We can, I think, agree that any official use of the word “Gyppo” or the like would be considered racist in these modern times. But that doesn’t mean that a word which has negative connotations must also be racist. Or does it? This being the question we face here, with the use of the word “tinker“.
Homelessness minister accused of racist remarks about rough sleepers
Exclusive: Heather Wheeler urged to quit after she referred to ‘old tinkers, knife-cutters’
Presumably knife cutters isn’t being regarded as racist.
The homelessness minister, Heather Wheeler, has apologised after leaked emails showed her using “racist” language to describe rough sleepers before she joined the government. In an email sent in October 2017 to a homeless charity three months before she became minister, the Conservative MP for South Derbyshire described rough sleepers in her constituency as “the traditional type, old tinkers, knife-cutters wandering through”.
Sure and perhaps my experience is coloured by living in a place where we do still have knife cutters awandering. Pushing their bicycle – which is inverted to turn the knife wheel – and blowing a whistle with a certain distinctive tone and tune. Wave from the window to catch attention and he’ll come and sharpen the set for a fee.
Wheeler issued an apology for her “inappropriate language”, and said it “is not at all representative of the great cultural contribution and rich heritage that the Gypsy, Roma and Traveller communities make to this country”. Michelle Gavin, from Friends, Families and Travellers, a leading national charity working on behalf of Gypsies, Travellers and Roma, said the language was “disgraceful”.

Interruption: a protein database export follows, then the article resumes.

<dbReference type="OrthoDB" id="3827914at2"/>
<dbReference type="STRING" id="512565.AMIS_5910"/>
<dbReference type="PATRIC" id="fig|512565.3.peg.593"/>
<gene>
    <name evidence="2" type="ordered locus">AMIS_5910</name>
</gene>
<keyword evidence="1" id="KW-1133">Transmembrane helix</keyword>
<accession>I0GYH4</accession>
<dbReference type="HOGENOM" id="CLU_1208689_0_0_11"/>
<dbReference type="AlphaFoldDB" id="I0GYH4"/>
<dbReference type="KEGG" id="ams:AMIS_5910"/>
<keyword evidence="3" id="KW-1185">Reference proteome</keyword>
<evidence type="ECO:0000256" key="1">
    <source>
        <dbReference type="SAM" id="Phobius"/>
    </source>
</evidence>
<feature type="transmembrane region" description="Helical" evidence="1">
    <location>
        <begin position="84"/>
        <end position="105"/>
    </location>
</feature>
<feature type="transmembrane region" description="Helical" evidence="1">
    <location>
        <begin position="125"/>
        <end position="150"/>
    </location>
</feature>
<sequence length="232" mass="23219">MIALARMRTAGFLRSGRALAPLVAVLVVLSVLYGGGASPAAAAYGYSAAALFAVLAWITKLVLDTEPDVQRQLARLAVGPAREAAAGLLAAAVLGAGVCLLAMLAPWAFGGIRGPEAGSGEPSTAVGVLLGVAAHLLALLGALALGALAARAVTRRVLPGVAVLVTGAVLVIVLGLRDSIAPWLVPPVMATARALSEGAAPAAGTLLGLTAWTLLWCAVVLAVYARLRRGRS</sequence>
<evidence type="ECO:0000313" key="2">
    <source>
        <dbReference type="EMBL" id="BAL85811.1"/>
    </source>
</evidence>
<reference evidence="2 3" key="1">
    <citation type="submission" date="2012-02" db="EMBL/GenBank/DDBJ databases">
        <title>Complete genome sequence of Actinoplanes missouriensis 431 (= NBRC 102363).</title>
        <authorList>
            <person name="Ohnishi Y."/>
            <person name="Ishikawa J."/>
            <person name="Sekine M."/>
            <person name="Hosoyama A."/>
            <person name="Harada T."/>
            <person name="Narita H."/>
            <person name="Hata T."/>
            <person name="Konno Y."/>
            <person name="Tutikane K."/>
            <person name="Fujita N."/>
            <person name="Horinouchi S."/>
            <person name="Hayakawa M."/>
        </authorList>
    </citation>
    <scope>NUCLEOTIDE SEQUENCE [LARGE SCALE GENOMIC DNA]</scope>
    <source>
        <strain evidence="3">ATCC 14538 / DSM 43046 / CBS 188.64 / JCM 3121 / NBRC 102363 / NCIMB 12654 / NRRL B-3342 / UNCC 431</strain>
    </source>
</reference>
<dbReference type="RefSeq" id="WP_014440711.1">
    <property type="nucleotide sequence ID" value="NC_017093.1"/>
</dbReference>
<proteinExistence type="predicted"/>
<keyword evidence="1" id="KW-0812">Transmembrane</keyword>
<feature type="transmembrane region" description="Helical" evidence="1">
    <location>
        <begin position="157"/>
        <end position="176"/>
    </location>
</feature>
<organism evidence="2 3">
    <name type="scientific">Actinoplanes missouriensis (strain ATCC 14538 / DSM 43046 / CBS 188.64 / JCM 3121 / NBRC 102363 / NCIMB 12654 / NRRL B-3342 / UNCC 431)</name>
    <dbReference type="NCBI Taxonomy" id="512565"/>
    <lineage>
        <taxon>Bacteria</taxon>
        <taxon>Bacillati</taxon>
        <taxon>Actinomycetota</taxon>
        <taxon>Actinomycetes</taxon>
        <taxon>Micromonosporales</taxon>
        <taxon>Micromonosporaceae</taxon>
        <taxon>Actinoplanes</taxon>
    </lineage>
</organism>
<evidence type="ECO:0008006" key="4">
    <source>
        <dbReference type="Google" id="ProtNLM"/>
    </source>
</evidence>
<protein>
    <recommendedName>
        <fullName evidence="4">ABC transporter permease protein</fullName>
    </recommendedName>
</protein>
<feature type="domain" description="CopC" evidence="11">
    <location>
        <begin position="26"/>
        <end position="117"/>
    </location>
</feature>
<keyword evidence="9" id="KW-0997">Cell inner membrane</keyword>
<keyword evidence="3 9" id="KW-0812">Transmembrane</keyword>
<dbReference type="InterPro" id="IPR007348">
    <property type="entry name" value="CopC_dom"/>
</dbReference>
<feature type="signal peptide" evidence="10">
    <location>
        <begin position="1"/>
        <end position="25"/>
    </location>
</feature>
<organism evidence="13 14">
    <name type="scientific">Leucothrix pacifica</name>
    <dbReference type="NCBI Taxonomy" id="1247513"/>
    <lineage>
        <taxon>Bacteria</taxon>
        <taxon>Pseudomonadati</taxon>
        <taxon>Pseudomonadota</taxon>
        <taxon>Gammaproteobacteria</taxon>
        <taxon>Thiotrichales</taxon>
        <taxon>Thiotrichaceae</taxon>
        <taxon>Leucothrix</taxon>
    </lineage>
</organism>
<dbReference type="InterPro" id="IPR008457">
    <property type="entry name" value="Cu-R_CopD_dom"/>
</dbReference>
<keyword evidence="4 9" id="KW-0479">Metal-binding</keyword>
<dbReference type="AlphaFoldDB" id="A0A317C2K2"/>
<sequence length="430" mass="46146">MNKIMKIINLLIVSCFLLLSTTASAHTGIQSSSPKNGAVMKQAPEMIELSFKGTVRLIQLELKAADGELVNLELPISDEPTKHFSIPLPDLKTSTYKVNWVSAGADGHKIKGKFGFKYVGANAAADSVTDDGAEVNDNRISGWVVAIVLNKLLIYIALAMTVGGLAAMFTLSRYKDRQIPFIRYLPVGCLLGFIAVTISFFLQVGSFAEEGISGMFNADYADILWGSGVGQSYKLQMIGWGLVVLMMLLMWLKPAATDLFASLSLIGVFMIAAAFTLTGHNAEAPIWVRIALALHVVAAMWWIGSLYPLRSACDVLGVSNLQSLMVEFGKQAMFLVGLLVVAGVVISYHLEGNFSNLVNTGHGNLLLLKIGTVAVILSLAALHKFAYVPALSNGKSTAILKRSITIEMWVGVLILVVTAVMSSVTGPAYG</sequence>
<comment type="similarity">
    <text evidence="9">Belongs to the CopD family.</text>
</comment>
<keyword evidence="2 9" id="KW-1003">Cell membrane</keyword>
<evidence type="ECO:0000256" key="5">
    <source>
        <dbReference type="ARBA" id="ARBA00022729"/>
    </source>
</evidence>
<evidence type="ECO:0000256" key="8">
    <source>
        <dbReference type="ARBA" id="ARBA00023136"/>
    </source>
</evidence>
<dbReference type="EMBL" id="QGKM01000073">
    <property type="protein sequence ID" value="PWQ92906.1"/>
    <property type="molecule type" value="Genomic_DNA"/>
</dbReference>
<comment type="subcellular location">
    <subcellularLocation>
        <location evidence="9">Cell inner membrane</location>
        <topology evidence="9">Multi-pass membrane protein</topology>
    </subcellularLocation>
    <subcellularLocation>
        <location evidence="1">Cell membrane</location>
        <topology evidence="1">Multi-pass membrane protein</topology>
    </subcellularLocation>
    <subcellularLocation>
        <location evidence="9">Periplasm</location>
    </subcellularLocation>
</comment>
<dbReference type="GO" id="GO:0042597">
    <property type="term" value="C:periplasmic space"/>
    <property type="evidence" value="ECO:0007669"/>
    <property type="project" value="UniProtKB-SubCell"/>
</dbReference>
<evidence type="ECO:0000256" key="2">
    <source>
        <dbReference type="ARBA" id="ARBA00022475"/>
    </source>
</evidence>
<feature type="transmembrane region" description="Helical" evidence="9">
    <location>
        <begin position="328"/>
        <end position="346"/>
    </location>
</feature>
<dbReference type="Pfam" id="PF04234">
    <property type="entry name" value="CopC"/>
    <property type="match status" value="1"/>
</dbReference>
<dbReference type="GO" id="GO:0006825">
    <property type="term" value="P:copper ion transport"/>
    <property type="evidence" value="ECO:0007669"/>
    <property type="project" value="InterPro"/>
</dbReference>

“The word ‘tinker’ is a racist term used to put down Irish Travellers. To think that a government minister is using this language is disgraceful,” she said. “Irish Traveller children should not have to grow up in a society where government ministers show such contempt for their culture, heritage and identity.”
Well, it’s hardly contempt. Tinker has a simple and accurate meaning. Peripatetic artisan.
Again, perhaps from personal experience. Many English names are occupations – Smith, Thatcher, Miller and so on. A “worstall” is someone who knows how to build barns – so the story goes at least, one I’ve not bothered to check. These days, think those Amish barn raisings where everyone turns out to get the thing built. There has to be the one person who knows how to do it – the worstall. Given that barn raisings aren’t an everyday activity in any one location, but one that is common enough over a large enough area, a peripatetic artisan therefore. So too with menders of pots and pans.
But, you know, modern sensibilities. Which leads to the question. Is “tinker” actually a racist word these days?
Oh, and by the way. If traveller culture must be protected, what about our own culture and language? Shouldn’t that be protected too?
And finally, of course, there’s the point that she’s got who the rough sleepers are wrong. There’s a pass through contingent of runaways and so on. Most of whom are out there for days at most. The hardcore is people with significant metal health or addiction issues. Far more to do with the closing of the asylums, care in the community, than any other cause.